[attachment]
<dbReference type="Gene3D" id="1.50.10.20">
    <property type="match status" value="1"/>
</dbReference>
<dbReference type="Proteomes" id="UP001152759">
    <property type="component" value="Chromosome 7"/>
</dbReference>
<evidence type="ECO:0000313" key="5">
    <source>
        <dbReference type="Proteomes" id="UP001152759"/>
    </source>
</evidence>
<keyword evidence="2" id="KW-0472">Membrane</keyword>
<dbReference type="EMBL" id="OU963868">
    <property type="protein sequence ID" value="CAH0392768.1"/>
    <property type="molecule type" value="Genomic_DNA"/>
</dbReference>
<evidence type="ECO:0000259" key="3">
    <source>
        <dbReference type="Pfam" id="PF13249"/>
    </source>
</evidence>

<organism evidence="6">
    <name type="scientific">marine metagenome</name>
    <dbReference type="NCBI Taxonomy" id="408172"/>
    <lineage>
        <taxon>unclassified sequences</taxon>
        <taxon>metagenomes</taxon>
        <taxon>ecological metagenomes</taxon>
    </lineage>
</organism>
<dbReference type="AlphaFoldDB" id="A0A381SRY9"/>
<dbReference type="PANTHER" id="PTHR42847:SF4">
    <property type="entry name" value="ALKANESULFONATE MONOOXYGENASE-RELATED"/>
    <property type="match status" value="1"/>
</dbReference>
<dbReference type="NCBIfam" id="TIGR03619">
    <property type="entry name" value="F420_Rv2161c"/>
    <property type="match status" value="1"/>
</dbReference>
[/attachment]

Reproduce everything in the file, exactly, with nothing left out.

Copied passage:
<dbReference type="Gene3D" id="1.50.10.20">
    <property type="match status" value="1"/>
</dbReference>
<dbReference type="Proteomes" id="UP001152759">
    <property type="component" value="Chromosome 7"/>
</dbReference>
<evidence type="ECO:0000313" key="5">
    <source>
        <dbReference type="Proteomes" id="UP001152759"/>
    </source>
</evidence>
<keyword evidence="2" id="KW-0472">Membrane</keyword>
<dbReference type="EMBL" id="OU963868">
    <property type="protein sequence ID" value="CAH0392768.1"/>
    <property type="molecule type" value="Genomic_DNA"/>
</dbReference>
<evidence type="ECO:0000259" key="3">
    <source>
        <dbReference type="Pfam" id="PF13249"/>
    </source>
</evidence>

<organism evidence="6">
    <name type="scientific">marine metagenome</name>
    <dbReference type="NCBI Taxonomy" id="408172"/>
    <lineage>
        <taxon>unclassified sequences</taxon>
        <taxon>metagenomes</taxon>
        <taxon>ecological metagenomes</taxon>
    </lineage>
</organism>
<dbReference type="AlphaFoldDB" id="A0A381SRY9"/>
<dbReference type="PANTHER" id="PTHR42847:SF4">
    <property type="entry name" value="ALKANESULFONATE MONOOXYGENASE-RELATED"/>
    <property type="match status" value="1"/>
</dbReference>
<dbReference type="NCBIfam" id="TIGR03619">
    <property type="entry name" value="F420_Rv2161c"/>
    <property type="match status" value="1"/>
</dbReference>